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Proposed Sawtooths airstrip drew hundreds of negative letters. Owner says his aim is safety

·8 min read

Custer County Planning and Zoning on Thursday will decide the fate of a controversial airstrip near Stanley that the owner says will benefit emergency services.

Critics call it a nuisance.

Public records from Planning and Zoning show the proposal drew hundreds of comments ahead of April 1, when the committee first heard the issue and tabled it for further discussion. More than two-thirds of the roughly 600 submitted comments urged the committee to deny the request to formally recognize the grass pasture as an airstrip, which was submitted by Clearwater Analytics co-founder Michael Boren.

Boren’s Hell Roaring Ranch property is about 15 miles south of Stanley and falls within the Sawtooth National Recreation Area.

Opponents said approving the airstrip would affect the scenic qualities and wildlife that the SNRA protects and reward Boren for allegedly moving forward with the project without proper permits. They also said his flights have been a frequent nuisance for neighbors and those recreating.

But Boren has argued that he’s done nothing wrong and is seeking a permit for the benefit of backcountry pilots and emergency responders, not to retroactively validate his private aviation.

The controversy speaks to ongoing concerns that the recreation area — designated in the 1970s to preserve the area’s pastoral history — has lost its way as the super wealthy move in, and raises questions over whether Boren will continue to take off from the property privately even if his permit is rejected.

Boren says flights are legal

Boren isn’t without his supporters. Planning and Zoning received more than 170 letters in support of the airstrip, including from Idaho Speaker of the House Scott Bedke, R-Oakley, who submitted a letter on his official legislative letterhead. Many of the letters included similar wording, drawing from templates that appeared to be distributed to neighbors, friends and private pilots.

Todd Cranney, a friend of and spokesman for the Boren family, said the Borens reached out to supporters “just like any applicant does.” Cranney submitted his own letter in support of the airstrip.

Supporters described Boren as a responsible pilot, hardworking rancher and search-and-rescue participant who hopes an official airstrip designation will offer a spot for emergency services like Life Flight to land.

“Medical, mechanical and fire-related emergencies are all real threats in that area,” Cranney said in an email. “Mike simply wants to make it available for use in any of those emergency situations.”

In his conditional use permit (CUP) application, Boren stated that he is already taking off from the property and using “small aircraft (as) an integral part of the ranch management plan” as he travels between several ranch properties he owns.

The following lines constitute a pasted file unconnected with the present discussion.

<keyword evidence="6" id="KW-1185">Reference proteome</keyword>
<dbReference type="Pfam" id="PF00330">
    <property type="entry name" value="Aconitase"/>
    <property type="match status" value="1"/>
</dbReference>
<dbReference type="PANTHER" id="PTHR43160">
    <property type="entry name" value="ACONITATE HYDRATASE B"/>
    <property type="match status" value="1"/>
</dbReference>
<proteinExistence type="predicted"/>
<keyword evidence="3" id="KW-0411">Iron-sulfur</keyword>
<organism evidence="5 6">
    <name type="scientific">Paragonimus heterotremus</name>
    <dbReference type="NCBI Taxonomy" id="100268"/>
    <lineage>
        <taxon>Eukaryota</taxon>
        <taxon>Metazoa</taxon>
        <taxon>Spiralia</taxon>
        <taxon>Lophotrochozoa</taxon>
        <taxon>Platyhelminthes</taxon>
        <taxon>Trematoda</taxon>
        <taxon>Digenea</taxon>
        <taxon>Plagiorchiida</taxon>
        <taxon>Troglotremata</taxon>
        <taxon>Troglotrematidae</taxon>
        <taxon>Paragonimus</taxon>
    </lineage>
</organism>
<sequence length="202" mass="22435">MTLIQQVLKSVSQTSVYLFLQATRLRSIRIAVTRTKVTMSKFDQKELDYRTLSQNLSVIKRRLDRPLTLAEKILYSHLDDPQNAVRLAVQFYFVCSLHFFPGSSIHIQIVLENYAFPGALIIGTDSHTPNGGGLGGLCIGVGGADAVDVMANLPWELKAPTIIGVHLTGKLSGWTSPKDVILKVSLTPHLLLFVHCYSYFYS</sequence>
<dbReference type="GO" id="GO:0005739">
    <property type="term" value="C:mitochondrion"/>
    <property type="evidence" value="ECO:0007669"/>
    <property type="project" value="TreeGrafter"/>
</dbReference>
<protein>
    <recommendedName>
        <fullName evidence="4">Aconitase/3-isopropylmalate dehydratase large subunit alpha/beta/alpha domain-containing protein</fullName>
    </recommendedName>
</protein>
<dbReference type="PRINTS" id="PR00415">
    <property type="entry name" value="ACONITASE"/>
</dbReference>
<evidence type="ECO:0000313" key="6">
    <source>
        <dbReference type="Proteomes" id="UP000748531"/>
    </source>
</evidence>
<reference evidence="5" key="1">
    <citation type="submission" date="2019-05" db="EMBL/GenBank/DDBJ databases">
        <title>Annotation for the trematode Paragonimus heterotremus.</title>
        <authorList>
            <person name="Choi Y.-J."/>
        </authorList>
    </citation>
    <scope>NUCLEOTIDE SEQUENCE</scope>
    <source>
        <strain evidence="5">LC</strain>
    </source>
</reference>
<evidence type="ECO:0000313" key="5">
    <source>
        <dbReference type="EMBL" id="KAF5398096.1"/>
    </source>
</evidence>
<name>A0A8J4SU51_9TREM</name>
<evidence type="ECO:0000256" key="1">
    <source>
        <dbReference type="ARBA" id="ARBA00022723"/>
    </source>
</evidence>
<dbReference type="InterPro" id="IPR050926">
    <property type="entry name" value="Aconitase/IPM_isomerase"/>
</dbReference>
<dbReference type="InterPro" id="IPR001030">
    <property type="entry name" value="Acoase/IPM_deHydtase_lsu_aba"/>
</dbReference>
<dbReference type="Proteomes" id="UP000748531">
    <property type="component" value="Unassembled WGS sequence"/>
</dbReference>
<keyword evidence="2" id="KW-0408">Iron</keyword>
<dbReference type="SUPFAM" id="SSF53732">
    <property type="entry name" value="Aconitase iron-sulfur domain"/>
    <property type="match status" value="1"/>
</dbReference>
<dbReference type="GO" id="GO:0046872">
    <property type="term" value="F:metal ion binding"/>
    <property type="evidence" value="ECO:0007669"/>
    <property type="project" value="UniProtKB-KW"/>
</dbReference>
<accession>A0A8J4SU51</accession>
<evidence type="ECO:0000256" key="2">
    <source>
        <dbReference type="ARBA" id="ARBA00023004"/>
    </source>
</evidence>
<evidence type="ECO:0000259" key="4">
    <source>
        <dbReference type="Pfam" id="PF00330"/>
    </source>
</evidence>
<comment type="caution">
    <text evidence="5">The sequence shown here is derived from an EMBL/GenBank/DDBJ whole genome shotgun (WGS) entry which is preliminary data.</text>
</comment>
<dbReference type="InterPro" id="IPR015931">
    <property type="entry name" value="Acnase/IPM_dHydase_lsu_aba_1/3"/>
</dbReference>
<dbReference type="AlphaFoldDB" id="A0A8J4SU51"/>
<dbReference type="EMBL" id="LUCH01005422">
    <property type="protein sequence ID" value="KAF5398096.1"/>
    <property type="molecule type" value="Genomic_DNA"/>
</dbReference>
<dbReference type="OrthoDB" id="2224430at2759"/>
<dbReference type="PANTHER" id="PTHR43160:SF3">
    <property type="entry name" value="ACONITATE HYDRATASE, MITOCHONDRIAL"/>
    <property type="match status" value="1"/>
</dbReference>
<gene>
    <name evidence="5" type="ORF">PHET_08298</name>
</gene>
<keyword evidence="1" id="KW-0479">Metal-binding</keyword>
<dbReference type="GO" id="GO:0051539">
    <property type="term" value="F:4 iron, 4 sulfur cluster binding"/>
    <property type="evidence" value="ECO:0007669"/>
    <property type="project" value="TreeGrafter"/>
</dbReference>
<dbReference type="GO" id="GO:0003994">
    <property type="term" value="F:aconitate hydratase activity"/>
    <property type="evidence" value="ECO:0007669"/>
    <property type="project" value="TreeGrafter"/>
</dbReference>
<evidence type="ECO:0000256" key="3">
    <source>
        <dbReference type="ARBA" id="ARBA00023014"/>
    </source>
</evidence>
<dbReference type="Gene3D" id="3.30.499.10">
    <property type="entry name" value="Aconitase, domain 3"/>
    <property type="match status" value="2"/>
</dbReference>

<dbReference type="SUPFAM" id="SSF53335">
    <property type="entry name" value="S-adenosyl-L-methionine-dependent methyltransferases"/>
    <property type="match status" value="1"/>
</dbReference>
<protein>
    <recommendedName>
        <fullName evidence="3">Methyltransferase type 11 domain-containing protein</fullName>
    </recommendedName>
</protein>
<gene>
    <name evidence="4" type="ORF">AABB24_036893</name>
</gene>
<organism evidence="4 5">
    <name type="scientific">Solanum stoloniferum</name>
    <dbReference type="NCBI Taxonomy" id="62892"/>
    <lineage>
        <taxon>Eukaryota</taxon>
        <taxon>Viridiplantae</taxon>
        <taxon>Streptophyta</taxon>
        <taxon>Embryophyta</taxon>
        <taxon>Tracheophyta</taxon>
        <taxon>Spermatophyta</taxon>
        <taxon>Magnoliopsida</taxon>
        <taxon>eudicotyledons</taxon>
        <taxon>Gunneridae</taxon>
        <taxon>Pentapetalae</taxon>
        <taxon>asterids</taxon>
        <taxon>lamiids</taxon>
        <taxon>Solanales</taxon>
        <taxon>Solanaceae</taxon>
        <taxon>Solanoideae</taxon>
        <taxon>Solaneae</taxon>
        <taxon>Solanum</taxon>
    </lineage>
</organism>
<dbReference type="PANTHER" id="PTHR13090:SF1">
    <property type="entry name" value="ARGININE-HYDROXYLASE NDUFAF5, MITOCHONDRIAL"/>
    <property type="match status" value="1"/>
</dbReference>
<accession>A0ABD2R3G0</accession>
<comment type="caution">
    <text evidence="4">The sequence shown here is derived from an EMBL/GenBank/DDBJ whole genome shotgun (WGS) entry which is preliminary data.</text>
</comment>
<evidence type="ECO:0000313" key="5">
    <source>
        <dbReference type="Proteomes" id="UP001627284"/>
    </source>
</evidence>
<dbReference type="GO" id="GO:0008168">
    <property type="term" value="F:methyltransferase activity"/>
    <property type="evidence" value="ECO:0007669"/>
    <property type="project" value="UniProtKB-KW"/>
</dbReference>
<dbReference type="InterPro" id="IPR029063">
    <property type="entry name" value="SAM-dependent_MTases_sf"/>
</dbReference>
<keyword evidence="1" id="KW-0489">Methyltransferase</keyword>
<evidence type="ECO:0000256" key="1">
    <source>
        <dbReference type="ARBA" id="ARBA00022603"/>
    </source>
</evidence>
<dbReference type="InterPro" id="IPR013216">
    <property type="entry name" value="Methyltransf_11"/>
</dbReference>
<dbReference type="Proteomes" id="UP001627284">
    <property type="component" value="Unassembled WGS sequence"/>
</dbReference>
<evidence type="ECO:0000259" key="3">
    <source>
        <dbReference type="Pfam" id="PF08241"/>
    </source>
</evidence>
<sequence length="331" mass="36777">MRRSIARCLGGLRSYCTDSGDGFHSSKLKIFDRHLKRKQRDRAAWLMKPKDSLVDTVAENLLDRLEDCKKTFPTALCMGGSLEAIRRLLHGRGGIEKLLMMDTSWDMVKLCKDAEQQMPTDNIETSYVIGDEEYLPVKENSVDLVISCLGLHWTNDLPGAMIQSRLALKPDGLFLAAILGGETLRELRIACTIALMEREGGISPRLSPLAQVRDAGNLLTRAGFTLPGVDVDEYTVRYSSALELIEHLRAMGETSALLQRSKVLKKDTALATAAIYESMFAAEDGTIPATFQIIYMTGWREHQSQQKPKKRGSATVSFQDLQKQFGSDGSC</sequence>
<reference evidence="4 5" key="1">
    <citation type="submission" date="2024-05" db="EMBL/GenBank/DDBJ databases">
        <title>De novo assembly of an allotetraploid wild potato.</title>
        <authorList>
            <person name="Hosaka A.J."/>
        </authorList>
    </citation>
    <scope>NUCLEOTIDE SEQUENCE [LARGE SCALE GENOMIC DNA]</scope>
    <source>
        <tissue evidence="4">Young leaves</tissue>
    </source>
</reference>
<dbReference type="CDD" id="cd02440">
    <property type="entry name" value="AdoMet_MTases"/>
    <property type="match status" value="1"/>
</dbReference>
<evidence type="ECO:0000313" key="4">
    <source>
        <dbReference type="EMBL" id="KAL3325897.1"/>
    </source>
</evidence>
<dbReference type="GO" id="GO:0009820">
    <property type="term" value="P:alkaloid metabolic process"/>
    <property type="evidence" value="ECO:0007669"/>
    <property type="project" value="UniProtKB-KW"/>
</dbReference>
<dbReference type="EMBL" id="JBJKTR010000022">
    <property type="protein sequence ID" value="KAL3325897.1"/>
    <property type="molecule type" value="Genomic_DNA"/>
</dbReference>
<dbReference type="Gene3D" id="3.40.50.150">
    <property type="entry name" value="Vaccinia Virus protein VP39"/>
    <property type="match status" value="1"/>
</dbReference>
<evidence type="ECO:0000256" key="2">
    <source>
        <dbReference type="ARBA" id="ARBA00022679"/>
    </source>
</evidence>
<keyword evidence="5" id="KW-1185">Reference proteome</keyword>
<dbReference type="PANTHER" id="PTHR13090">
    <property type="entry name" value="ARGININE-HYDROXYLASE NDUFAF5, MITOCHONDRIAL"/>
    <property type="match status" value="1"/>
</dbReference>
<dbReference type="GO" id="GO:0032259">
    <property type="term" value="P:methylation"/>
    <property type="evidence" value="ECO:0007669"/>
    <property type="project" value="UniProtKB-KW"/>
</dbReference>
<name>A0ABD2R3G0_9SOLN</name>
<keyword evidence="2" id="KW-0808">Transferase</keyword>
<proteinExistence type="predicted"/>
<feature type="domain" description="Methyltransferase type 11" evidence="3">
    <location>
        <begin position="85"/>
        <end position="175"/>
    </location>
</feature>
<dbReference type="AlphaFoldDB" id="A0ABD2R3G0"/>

According to an Idaho Transportation Department spokesperson, no state or Federal Aviation Administration rules require aircraft to take off from or land on designated airstrips. Cranney said the grass airstrip has not been paved and would not be even if the permit is approved.

In Custer County, the zoning ordinance requires conditional use permits for the construction of airports, heliports and landing strips that will be used as a public service. Boren said during the April 1 meeting that his private use of the grass airstrip doesn’t constitute a public service.

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Boren’s CUP application also stated that he requested the permit “for insurance purposes only.” The application mentioned his participation in search and rescue and said a designated airstrip would be able to be used by emergency services. Cranney said Boren is involved in Blaine County search and rescue and witnessed a car crash near the ranch that “was a driving reason for applying for the permit.”

“(Boren) has been a personal witness to many such incidents in the county where easy emergency aircraft access would make a significant difference,” Cranney wrote. “Mike doesn’t want there to ever be a situation where his property could save a person’s life but isn’t used because it’s not on an aviation map or someone questions if it has the right paperwork for that type of emergency use.”

Critics push back at emergency needs

Despite Boren’s claims that a designated airstrip would serve emergency responders, critics said it’s a solution in search of a problem.

Gary Gadwa, commander of Sawtooth Search and Rescue, said he sees no need for an additional airstrip — airports at Stanley to the north and Smiley Creek to the south are within 15 miles of Boren’s property — and said he believes it’s an excuse to earn permit approval. Gadwa submitted a letter to Planning and Zoning in opposition of the permit, as did the Sawtooth Interpretive and Historical Society, where he is a board member.

“There’s no reason (for emergency services) to stop mid-valley,” Gadwa said in a phone interview.